IN RESIDENCE: Recent Projects from Sculpture Space
Where else can you sink your teeth into frosting covered poetry, peek into hanging microcosms, observe nature work against itself, and witness sound waves transform into rippling light?
From September 5 through October 18, 2008, EFA Project Space invites you to IN RESIDENCE: Recent Projects from Sculpture Space, an exhibition celebrating the cultivation of the creative process and the crucial contribution organizations such as Sculpture Space (Utica, NY) provide to artists. Curated by Christa Erickson and Patterson Sims, this exhibition provides a sampling of work by artists who have recently participated in Sculpture Space’s residency program.
At the opening reception Maria Velasco will be performing her evolving project Isn’t It You, as she serves up edible poetry on trays. Velasco invites public interaction (through ingestion), but also neighborhood involvement, as the ornate script lettering will be cast cupcakes baked and decorated in collaboration with Hell’s Kitchen’s Cupcake Café. A permanent element of the artist’s interactive performance will remain on display throughout the show. Hanging from pulleys across the way are Carlos Ferguson’s Suspended Worlds, simply colored boxes that may be lowered and raised to eye level allowing the viewer to peer through the peepholes, revealing colossal spectacles in dioramic proportions. Pushing scale in the opposite direction is Wennie Huang’s Red Sprawl, a bold, red, twenty-four foot wide wall-bound tree created by twisting together what the artist describes as “5,000 chenille stems”, a nostalgic material at a closer look. Memory serves as inspiration in Takafumi Ide’s Reverberate, an ethereal work where inaudible sound waves are filtered through lit drops of water into halos of light undulating across the wall. Nearby is David Bowen’s 4phototropic devices, a light sensitive device consisting of 4 four leaves attached to photo-resistors and motors, constantly reconfigure themselves as they attempt to expose themselves to light. This play on nature and mortality juxtaposed with artificial technology also occurs in David McQueen’s Quaking Aspen/Nervous Empire, described by the artist as a “colony of 80 …Aspen trees stemming from a shared root system and drawing power from a single elaborate power source… which sends pulses of electricity through the roots,” causing the trees to quiver and tremble.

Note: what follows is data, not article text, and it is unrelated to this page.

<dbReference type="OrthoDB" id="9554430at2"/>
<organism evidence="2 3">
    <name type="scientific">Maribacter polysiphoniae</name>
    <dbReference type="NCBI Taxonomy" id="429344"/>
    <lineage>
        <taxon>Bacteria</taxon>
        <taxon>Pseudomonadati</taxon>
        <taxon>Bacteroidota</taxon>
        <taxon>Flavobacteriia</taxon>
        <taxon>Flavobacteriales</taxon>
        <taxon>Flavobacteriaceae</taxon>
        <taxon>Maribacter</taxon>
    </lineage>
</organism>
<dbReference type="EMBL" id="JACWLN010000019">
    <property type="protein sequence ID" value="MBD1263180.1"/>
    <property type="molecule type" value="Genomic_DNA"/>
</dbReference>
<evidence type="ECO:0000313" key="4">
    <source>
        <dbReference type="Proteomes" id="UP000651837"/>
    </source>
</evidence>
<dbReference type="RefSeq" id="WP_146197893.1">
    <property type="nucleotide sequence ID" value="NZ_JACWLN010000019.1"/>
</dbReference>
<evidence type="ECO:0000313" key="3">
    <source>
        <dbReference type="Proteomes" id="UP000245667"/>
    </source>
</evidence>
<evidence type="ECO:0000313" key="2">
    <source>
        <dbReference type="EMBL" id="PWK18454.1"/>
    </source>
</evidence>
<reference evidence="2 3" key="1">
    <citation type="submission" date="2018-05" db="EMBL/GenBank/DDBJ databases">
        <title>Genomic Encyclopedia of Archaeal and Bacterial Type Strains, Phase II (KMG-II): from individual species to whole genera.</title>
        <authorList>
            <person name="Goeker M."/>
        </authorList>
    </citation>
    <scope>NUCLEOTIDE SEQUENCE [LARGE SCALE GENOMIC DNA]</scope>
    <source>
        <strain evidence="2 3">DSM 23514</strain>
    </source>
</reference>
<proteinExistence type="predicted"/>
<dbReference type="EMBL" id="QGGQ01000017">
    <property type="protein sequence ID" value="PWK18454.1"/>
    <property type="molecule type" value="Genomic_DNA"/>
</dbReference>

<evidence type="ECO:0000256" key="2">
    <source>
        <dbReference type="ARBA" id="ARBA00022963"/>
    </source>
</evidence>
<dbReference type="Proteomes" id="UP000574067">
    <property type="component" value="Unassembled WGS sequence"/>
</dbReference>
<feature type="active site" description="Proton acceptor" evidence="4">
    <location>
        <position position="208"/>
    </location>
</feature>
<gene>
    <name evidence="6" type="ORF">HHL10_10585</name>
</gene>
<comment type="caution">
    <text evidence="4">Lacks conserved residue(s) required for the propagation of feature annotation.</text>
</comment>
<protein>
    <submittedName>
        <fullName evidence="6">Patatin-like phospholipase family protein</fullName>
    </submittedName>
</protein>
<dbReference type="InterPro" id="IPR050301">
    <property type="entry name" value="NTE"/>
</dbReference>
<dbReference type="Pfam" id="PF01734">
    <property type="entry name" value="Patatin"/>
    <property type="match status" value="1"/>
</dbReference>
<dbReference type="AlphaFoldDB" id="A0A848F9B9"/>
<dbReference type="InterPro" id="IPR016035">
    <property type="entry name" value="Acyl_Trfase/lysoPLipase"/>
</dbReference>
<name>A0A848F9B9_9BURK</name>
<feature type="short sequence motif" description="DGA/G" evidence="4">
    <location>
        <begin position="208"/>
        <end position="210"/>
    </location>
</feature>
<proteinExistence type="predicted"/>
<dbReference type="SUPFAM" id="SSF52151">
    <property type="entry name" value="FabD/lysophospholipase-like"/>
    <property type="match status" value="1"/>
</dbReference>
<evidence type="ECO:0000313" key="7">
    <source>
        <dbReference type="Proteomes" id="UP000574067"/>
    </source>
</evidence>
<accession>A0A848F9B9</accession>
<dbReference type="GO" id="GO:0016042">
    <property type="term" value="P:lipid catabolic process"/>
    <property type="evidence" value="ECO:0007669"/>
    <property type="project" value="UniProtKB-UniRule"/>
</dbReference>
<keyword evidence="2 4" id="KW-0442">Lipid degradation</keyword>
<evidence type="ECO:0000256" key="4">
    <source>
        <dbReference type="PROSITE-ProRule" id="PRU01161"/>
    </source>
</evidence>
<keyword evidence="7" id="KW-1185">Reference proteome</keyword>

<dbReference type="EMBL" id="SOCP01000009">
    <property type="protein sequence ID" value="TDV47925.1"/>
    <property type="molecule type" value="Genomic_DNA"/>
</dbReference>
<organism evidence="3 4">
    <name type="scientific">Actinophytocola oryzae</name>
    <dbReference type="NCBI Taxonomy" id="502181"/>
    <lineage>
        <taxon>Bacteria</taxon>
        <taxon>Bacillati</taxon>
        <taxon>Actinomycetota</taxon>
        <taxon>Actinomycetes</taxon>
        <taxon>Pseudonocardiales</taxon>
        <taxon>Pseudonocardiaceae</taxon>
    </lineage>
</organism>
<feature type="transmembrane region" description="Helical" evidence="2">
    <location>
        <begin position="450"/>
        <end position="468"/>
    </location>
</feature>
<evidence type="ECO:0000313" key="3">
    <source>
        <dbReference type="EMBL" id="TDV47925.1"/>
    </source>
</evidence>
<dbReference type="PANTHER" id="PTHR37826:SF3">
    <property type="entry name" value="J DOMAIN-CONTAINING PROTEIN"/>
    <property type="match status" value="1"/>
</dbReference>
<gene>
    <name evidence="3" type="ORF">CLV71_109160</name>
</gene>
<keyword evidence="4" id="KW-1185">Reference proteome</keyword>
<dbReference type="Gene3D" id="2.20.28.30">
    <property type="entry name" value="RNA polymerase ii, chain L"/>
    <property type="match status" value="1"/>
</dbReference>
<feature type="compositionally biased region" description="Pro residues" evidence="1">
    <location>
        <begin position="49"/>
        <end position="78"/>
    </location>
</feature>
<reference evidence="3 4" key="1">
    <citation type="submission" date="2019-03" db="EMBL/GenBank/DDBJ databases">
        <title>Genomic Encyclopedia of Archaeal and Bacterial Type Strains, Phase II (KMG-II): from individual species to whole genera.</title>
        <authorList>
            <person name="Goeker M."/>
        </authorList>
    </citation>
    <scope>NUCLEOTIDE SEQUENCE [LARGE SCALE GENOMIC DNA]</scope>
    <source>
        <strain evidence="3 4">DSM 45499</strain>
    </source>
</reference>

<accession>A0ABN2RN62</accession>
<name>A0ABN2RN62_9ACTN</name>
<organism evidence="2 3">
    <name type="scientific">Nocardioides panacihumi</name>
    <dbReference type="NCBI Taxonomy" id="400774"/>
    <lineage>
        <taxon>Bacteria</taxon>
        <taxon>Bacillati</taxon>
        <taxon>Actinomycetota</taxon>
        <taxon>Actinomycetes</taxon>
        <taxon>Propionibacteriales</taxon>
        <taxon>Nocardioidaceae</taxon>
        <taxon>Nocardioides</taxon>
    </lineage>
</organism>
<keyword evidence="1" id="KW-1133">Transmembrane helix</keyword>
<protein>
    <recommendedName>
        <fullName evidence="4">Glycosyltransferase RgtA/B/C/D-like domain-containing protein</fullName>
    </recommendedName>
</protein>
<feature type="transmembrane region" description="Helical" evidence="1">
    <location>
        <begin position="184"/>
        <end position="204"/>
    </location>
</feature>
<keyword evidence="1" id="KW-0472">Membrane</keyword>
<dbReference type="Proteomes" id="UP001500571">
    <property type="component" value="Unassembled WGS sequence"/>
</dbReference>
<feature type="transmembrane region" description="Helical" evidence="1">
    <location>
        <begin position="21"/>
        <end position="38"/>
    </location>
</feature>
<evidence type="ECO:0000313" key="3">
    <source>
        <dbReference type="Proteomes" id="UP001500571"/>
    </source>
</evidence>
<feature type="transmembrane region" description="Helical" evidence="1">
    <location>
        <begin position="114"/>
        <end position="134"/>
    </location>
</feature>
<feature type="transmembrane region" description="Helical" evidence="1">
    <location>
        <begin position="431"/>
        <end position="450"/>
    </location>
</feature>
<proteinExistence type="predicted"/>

What unifies the exhibition is the very singular vision of each artist that, when given the opportunity of space, time and resources, results in something uniquely articulated, as if it has materialized from a parallel dimension: from Jae-Hi Ahn’s, glistening gem-like hanging vines; to Hairpiece, a dizzying installation of wound synthetic hair by Las Hermanas Iglesias; to Beth Krebs’ magically spare illusionary room; to Abe Ferraro’s Climbing Machine video documentation of an elaborate construct which generates drawings as the artist climbs; to Jina Valentine’s meticulous and destructive transformation of herbal remedy boxes; and finally, to Sterz’s strange, unearthly floating object mirrored in an acrylic puddle on the floor.
By partnering with Sculpture Space on this exhibition, EFA Project Space begins to fulfill its goal to provide a unique space for collaboration with other art and cultural organizations, thus expanding audiences for the arts while bridging gaps in the art community.
Sculpture Space is a nonprofit artists’ workspace dedicated to the needs of artists whose focus is sculpture. It is unique in North America for its service to sculptors and the individual support given to artists who come to Utica, NY to make new work. The program currently selects 20 artists per year for two-month residencies and has helped advance the careers of over 400 national/international artists since 1976.
“Residencies at Sculpture Space are a rare luxury for artists to focus exclusively on their work with support. The shop environment that originally characterized Sculpture Space’s origin has expanded, allowing for the pursuit of the broad array of practices associated with sculpture today. The expansion of practices also incorporates the notion of site - in this case the post-industrial small-scale urban landscape of Utica, NY. This featured selection of works further characterizes ’sculpture’ as a sensitivity to and facility with a diversity of materials - craft and food items to electronics and light to those more traditionally employed. Selected artists demonstrate great ingenuity in finding, fabricating, and transforming materials into imaginative works, many of which reflect on timely issues..” – Christa Erickson, Co-Curator and Sculpture Space Artist-in-Residence, 2007